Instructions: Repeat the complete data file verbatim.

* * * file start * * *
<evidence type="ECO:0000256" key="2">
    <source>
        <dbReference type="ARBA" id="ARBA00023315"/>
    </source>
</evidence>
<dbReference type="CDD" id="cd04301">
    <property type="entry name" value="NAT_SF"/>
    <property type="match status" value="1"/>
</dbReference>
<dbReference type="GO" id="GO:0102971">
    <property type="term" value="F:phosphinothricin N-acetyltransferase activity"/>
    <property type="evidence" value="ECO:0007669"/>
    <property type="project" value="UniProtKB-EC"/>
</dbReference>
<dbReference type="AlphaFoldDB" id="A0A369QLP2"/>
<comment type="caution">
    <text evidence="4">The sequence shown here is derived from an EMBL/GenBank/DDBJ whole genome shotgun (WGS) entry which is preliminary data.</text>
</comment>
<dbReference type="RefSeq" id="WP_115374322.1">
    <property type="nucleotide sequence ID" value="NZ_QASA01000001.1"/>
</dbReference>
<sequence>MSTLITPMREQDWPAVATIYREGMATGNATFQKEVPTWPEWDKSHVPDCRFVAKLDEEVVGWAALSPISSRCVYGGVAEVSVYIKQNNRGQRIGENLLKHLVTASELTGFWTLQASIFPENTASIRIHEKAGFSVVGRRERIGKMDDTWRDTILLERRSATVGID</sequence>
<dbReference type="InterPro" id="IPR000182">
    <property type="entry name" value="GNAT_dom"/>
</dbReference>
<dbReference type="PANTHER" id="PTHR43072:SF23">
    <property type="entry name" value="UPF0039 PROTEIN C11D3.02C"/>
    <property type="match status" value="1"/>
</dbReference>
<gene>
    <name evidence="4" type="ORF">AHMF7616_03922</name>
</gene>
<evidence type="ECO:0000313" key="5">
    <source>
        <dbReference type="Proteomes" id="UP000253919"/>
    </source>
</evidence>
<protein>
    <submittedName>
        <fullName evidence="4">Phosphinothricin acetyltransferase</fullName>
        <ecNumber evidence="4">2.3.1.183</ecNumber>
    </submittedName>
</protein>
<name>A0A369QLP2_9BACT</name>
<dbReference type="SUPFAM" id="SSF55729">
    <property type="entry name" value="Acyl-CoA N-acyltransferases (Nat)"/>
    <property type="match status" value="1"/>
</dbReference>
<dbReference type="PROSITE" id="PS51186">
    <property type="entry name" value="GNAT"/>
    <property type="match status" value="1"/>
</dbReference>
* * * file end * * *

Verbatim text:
<evidence type="ECO:0000256" key="2">
    <source>
        <dbReference type="ARBA" id="ARBA00023315"/>
    </source>
</evidence>
<dbReference type="CDD" id="cd04301">
    <property type="entry name" value="NAT_SF"/>
    <property type="match status" value="1"/>
</dbReference>
<dbReference type="GO" id="GO:0102971">
    <property type="term" value="F:phosphinothricin N-acetyltransferase activity"/>
    <property type="evidence" value="ECO:0007669"/>
    <property type="project" value="UniProtKB-EC"/>
</dbReference>
<dbReference type="AlphaFoldDB" id="A0A369QLP2"/>
<comment type="caution">
    <text evidence="4">The sequence shown here is derived from an EMBL/GenBank/DDBJ whole genome shotgun (WGS) entry which is preliminary data.</text>
</comment>
<dbReference type="RefSeq" id="WP_115374322.1">
    <property type="nucleotide sequence ID" value="NZ_QASA01000001.1"/>
</dbReference>
<sequence>MSTLITPMREQDWPAVATIYREGMATGNATFQKEVPTWPEWDKSHVPDCRFVAKLDEEVVGWAALSPISSRCVYGGVAEVSVYIKQNNRGQRIGENLLKHLVTASELTGFWTLQASIFPENTASIRIHEKAGFSVVGRRERIGKMDDTWRDTILLERRSATVGID</sequence>
<dbReference type="InterPro" id="IPR000182">
    <property type="entry name" value="GNAT_dom"/>
</dbReference>
<dbReference type="PANTHER" id="PTHR43072:SF23">
    <property type="entry name" value="UPF0039 PROTEIN C11D3.02C"/>
    <property type="match status" value="1"/>
</dbReference>
<gene>
    <name evidence="4" type="ORF">AHMF7616_03922</name>
</gene>
<evidence type="ECO:0000313" key="5">
    <source>
        <dbReference type="Proteomes" id="UP000253919"/>
    </source>
</evidence>
<protein>
    <submittedName>
        <fullName evidence="4">Phosphinothricin acetyltransferase</fullName>
        <ecNumber evidence="4">2.3.1.183</ecNumber>
    </submittedName>
</protein>
<name>A0A369QLP2_9BACT</name>
<dbReference type="SUPFAM" id="SSF55729">
    <property type="entry name" value="Acyl-CoA N-acyltransferases (Nat)"/>
    <property type="match status" value="1"/>
</dbReference>
<dbReference type="PROSITE" id="PS51186">
    <property type="entry name" value="GNAT"/>
    <property type="match status" value="1"/>
</dbReference>